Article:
Justin Engler and his iSEC Partners team presented his PIN punching robot at DEF CON 21. Even though it was, by his own admission, a last resort in cracking phone PINs, it received coverage in Forbes and other outlets.
BuildThe 3D prints from my brother's Replicator came out well. The dimensions were correct overall, but I had to do some filing to get the mounting bracket to slot together. The servos I used required me to file out the slots a bit as well. The spokes from my servo mount were a little large, so I filed those down too. Overall, it wasn't too tough to fit everything together. When I build another one, I need to see if my problems were caused by the STL files, how the G-Code was generated or the calibration of the printer itself.
The local RC shop called Hobby People had most of the small and moving parts. Servos, ball joints and such came in at under $30. Lowe's had the right sized all-thread to finish the job. One thing about the construction was that I originally bought 10mm hex cap screws to join the ball joints to the biceps. The way the bicep is built, though, the joint tends to hit the side of the bicep and limit the range of the effector. To solve this, I moved the ball joints outward with small washers. This made the 10mm hex caps too short, so I went with 15's instead. Redesigning the bicep to free up movement might resolve this problem. I slipped a metal stylus pen through a rubber grommet and effector. The stylus was grounded with an alligator clip onto the breadboard.
The rest of the robot (as you can see in the pic) are an Arduino Uno, a small breadboard and a four-legged stand I put together from a 1x2 and some angle braces. The robot is held to the frame by a fender washer through the central hole of the mounting bracket. The sketch had to be modified with the correct measurements on the actual robot. Most everything matched, so that built my confidence. Once I uploaded the sketch, I played around with the machine code and made it dance. This is when I found out the ball joints were binding against the bicep. I also dropped the robot, and the short hex caps made it go eveywhere. D'oh!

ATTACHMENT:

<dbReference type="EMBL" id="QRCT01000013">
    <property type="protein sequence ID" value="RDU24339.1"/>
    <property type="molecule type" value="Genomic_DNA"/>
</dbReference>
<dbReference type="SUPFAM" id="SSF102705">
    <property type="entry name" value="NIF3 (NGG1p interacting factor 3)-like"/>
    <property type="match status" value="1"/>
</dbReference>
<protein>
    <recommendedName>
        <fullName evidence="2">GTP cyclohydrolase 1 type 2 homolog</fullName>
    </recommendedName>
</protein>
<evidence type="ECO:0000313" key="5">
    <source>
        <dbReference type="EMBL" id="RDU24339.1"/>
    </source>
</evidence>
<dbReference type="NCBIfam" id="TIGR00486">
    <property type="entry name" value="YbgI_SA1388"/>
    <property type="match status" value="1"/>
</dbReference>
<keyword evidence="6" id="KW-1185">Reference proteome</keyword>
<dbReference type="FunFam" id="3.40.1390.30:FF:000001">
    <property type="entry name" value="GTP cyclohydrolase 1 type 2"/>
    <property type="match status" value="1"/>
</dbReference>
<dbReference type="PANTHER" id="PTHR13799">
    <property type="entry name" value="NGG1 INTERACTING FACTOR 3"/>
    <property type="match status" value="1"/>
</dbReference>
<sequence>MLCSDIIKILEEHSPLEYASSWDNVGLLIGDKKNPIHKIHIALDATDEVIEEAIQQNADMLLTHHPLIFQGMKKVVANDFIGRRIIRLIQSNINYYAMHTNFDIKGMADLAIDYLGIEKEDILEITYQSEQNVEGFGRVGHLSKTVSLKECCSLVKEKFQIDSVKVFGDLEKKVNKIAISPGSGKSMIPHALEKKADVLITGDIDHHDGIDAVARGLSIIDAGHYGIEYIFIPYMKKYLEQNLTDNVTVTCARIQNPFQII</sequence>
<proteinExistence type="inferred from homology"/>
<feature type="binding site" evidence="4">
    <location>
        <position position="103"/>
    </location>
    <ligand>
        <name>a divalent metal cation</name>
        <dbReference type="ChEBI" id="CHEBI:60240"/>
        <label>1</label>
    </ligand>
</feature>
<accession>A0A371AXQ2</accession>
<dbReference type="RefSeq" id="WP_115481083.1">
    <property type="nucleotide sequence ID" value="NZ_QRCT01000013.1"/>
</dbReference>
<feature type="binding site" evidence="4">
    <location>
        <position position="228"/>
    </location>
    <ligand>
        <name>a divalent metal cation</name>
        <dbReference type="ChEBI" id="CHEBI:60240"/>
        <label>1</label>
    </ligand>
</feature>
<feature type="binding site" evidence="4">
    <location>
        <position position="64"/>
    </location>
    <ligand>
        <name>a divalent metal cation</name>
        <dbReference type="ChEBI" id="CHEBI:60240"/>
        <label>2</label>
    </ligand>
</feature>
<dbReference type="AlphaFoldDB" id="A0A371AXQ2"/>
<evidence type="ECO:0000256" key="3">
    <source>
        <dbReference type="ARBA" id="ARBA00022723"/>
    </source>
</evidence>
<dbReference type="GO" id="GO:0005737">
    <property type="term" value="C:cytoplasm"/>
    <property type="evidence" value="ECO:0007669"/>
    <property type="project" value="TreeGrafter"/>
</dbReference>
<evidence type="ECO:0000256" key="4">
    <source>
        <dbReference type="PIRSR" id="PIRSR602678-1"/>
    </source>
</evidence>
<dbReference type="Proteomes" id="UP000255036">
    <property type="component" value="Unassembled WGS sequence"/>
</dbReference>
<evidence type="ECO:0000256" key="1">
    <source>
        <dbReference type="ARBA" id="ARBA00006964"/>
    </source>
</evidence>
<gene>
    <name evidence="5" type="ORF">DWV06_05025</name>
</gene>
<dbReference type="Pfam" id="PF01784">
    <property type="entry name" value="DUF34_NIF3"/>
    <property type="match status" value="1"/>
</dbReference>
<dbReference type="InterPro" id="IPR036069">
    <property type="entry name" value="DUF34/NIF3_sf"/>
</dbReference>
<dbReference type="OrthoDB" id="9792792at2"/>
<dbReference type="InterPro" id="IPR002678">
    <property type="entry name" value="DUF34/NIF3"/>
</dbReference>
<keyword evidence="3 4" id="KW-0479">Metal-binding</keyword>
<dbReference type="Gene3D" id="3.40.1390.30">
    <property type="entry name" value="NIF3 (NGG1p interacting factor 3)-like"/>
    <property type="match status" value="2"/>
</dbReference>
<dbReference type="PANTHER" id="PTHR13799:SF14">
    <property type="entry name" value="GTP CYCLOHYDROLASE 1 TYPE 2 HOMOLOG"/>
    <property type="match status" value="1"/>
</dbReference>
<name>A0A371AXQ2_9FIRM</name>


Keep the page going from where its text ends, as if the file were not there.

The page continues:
I forked and cloned Justin's github to prep for writing some code and tidying up the notes. Rather than cracking phone PINs, I plan to use this to punch card PINs on PIN Pads used in credit card processing. I don't think I'll need the OpenCV code, so I'll have a blind version of R2B2 up in my own repository once I learn enough Python to be dangerous.
Finally, Marginally Clever has a new version of the delta bot that uses laser cut parts. The R2B2 that Justin demoed at SXSW seems to have been made from this version out of acrylic. Snazzy! This comes with its own platen and looks mighty sturdy. I might have to grab one and give it a spin.
New parts list
|2||$1.94||Du-Bro 2123 3.0 mm x 10mm Socket Head Cap Screw (4-Pack) P/N 2123||Screws to connect effector to ball joints|
|2||$1.94||Du-Bro 2124 3.0 mm x 15mm Socket Head Cap Screw (4-Pack) P/N 2124||Screws to connect bicep to ball joints|
|2||$1.98||Traxxas 5347 Rod Ends with Hollow Balls Large Revo (12)||Ball joints to form the arms from threaded rod|
|6||$1.04||The Hillman Group 44817 8-32 x 6-Inch Threaded Rod, 10-Pack||Threaded rod for ball joints to connect bicep to effector.|
|3||$7.99||The Hillman Group 44817 8-32 x 6-Inch Threaded Rod, 10-Pack||Servos that connect to bice. Most will work, but Hobby People has adequate ones for cheap|
|As needed||Varies||Washers,Flat,3mm DUB2109 and The Hillman Group 36-Count #6 x 3/8-in Zinc Plated Standard (SAE) Flat Washer||Washers to separate arm from bicep and effector. Used to give arms maximum freedom.|
|1||$2.00||Like Hillman Rubber Grommet (5/16x5/8x5/8x7/16)||Rubber grommet for effector to hold stylus|
|1||$4.00||Like Stylus pen||Stylus for effector|
|1||$1.13||1 x 2 x 8 Spruce-Pine Furring Strip||Body for robot|
|1||$1.13||1-in Zinc Corner Braces||Braces to hold shape of robot|
|X||$2||Bolt, fender washers and wingnut||Bolt to hold robot to body|